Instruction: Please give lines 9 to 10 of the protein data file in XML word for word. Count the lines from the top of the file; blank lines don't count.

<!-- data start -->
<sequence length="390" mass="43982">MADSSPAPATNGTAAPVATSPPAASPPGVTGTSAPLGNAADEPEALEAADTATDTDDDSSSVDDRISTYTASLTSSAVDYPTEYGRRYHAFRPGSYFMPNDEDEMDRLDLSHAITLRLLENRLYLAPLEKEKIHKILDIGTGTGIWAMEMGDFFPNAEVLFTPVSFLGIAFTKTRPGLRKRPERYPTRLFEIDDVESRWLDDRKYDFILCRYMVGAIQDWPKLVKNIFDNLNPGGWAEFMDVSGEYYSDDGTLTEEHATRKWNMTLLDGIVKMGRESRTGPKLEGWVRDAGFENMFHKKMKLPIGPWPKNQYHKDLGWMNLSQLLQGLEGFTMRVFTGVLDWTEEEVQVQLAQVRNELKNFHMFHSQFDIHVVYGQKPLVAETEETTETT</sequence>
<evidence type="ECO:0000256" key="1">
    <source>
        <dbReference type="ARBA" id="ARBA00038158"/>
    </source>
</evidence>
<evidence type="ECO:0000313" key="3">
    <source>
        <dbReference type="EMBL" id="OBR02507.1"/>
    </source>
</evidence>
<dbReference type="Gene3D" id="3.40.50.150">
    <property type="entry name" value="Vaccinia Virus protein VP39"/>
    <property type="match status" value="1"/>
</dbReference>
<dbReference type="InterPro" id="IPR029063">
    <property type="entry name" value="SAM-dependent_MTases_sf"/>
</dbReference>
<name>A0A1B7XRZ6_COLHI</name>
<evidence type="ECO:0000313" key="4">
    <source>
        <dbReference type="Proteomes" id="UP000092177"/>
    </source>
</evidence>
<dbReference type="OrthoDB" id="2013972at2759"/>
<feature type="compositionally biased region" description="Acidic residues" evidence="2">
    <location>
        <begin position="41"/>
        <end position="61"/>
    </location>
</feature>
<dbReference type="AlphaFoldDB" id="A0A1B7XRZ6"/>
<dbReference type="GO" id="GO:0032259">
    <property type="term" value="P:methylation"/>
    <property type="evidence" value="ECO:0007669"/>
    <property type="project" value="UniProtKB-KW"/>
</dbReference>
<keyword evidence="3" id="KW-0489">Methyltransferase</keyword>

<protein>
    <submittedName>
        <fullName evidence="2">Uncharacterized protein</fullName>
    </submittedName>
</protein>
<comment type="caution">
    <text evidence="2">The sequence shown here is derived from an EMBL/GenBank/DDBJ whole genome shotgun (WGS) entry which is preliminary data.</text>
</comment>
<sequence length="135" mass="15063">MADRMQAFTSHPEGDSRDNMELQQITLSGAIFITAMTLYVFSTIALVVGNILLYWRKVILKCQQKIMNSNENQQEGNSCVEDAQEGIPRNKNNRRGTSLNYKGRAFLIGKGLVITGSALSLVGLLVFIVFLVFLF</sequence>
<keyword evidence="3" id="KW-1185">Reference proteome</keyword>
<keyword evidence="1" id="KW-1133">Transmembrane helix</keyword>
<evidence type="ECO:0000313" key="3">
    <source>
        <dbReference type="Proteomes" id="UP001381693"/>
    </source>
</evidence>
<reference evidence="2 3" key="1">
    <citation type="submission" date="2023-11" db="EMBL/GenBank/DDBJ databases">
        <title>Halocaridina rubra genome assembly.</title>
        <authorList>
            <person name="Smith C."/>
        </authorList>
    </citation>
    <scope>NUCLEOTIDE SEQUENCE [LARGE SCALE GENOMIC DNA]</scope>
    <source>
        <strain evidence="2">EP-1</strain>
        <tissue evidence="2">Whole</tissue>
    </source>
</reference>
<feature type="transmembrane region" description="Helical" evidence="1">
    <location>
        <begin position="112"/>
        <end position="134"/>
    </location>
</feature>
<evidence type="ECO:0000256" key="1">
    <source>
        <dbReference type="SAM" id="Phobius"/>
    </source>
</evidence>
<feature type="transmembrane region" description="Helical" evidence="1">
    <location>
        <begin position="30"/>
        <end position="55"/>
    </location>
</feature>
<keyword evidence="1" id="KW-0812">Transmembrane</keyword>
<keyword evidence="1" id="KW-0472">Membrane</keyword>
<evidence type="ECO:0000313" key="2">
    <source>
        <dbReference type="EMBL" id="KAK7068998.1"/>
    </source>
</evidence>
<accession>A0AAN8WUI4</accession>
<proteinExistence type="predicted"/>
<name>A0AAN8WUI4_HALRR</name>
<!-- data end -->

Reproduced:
        <dbReference type="EMBL" id="OBR02507.1"/>
    </source>